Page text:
As said in one of the first entries on this blog Flip-Flops are logic devices that “hold” data. Also said in that entry, I could not come up with a particularly compelling reason to use these devices other than “you can”. Well, I was sadly mistaken, flip-flops are incredibly useful.

For instance, if you were building a clock or counter, it would be incredibly useful to remember where you were last. A calculator would also be a good place so that you could “enter” each number and operation. Both applications require vastly different approaches. We’ll start with the calculator, since it’s easier.

To build a calculator, let’s use our imaginations for a second. On a traditional digital calculator you enter your first number then the operation then the next number, repeating the process over and over until you get to your final answer. Alright, let’s imagine a canal, each number is held in a dike and pushed forward through the canal one at a time. Then let us imagine that our operations are each a path this water can go through. Now, the problem is how to do we hold the number so we can continue to add/subtract as long as we see fit. Basically input-operation-hold-more input-operation-etc.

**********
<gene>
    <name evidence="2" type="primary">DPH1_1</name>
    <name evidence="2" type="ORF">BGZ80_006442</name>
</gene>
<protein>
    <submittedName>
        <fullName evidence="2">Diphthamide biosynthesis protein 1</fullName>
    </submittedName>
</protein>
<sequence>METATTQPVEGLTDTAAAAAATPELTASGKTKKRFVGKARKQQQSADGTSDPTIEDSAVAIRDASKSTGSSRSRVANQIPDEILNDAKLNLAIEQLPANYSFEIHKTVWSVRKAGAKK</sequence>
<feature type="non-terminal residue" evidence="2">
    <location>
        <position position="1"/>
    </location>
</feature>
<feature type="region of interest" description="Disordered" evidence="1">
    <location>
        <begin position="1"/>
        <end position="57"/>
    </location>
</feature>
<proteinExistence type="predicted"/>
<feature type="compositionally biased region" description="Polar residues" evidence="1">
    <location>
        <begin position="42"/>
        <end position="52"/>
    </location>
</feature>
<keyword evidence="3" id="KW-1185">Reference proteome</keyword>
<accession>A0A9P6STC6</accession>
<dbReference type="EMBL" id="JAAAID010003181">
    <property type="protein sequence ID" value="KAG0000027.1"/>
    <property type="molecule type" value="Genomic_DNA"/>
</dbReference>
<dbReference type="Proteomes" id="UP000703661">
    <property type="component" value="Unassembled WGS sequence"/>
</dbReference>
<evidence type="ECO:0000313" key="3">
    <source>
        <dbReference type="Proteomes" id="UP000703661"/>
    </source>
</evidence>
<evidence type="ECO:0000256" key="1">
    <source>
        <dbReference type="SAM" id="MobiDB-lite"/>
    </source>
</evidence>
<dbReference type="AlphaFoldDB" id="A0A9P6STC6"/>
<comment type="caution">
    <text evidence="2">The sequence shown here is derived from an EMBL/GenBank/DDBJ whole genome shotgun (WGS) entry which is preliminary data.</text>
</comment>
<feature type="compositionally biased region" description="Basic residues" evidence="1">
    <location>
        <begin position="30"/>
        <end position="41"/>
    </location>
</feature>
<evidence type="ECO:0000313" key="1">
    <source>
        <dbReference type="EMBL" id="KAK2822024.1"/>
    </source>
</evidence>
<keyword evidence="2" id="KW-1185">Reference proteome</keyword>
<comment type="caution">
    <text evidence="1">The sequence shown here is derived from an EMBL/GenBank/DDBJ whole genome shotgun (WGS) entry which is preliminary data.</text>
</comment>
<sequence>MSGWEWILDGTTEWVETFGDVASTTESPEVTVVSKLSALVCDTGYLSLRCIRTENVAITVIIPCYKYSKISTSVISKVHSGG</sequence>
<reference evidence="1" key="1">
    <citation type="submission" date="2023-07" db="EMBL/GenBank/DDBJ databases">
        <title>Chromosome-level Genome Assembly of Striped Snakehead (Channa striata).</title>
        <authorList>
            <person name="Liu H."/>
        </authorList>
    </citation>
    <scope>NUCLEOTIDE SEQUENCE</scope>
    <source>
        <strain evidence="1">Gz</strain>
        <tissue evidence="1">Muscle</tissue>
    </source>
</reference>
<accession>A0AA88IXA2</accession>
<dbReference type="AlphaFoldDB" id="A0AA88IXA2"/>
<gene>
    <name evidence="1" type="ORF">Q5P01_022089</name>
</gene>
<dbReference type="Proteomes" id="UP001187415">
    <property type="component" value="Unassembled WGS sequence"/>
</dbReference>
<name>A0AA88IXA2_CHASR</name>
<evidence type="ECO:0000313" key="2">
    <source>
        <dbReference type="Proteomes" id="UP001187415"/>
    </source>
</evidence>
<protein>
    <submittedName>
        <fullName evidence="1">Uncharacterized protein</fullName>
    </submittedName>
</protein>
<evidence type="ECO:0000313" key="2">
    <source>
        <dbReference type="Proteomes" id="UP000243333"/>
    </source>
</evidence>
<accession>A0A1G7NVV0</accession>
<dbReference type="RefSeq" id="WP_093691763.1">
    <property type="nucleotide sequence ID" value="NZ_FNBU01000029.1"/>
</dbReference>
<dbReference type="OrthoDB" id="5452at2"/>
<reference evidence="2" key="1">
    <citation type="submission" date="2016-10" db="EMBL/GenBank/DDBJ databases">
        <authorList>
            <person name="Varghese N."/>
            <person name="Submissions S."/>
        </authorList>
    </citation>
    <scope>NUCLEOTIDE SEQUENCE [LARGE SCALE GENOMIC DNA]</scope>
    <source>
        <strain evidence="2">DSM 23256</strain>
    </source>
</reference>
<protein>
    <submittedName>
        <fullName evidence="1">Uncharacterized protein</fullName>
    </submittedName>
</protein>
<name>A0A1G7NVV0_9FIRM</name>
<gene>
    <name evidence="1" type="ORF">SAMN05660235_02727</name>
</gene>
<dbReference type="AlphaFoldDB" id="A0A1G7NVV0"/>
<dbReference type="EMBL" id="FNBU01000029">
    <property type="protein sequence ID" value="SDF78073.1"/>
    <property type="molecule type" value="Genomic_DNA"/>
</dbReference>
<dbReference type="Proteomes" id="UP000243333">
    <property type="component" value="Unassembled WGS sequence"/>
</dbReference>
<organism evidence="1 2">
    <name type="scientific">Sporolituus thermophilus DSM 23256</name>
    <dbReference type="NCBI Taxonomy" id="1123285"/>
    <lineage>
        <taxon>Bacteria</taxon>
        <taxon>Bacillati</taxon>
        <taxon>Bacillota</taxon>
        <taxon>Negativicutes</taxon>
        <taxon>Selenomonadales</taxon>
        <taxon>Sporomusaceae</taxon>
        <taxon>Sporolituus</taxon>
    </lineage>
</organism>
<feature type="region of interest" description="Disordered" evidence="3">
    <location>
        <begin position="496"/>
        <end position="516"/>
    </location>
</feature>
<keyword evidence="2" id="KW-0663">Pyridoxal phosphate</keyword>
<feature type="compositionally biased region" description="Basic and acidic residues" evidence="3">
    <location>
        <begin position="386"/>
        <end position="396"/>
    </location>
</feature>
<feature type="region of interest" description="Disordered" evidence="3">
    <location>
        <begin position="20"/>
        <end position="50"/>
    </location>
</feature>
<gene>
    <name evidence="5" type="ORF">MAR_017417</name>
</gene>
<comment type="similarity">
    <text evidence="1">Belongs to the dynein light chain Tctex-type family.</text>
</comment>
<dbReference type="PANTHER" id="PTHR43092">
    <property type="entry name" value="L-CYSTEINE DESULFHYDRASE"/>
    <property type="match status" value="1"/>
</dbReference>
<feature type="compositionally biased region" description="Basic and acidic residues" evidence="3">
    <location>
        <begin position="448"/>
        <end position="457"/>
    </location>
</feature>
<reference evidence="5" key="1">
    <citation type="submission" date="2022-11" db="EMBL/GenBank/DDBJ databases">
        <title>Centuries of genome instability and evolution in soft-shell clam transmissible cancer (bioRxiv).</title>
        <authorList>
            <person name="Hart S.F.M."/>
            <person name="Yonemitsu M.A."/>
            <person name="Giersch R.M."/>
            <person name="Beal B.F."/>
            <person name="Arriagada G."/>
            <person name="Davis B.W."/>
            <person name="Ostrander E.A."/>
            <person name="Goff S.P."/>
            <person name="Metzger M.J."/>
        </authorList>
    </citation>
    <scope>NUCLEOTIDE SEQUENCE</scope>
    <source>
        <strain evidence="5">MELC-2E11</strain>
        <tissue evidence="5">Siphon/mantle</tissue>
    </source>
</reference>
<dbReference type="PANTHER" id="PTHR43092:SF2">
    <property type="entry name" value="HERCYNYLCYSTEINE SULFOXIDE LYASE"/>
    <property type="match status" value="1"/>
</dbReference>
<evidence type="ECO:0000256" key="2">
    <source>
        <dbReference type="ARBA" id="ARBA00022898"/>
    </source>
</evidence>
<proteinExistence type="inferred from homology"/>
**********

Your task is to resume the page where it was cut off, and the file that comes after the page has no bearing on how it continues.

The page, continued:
So we need a method of holding since we already created an adder/subtractor that works perfectly well. A “D” flip-flop does the trick very well, actually by definition. A D flip-flop takes in an entry at an instant (defined by a periodic clock usually) and only changes that input when the clock hits again. Usually you’d just program a regular frequency for a clock, but in this case, the clock operation is going to be the add or subtract queue. Like when you press + on a simple digital calculator and the screen changes, the “clock pulse” will be the + button.

Once we understand the underlying problem and solution, the design is exceedingly simple. We just need to plug the parts together, see the diagram:

Image source

With the following diagram it’s a matter of plug-and-chug to create the circuit. The user input (switches for binary numbers) is tied to one input of the full adder (see lab 3) while the output is fed into a D flip flop. The D’s output (read as D^{+}) is sent both to the Y input of the full adder (so initially it’s user’s input + 0, then all further operations are “previous number” + “user input”) and to the ROM we designed in lab 5/6. Same use, same setup. The ROM translates the final output to normal decimal.

Some important things to make note of:

-the number of flip flops depends on number of inputs. You would arrange them to cover all possible outcomes. So, if there are 2^{n} combinations, then you’d need N flip flops.

-There are many types of flip flops with their own usages. I will cover them further in another post.

-The XOR thing in the full schematic is to handle subtraction. This was covered in Lab 3-part b.

Full sized schematic can be found [HERE]

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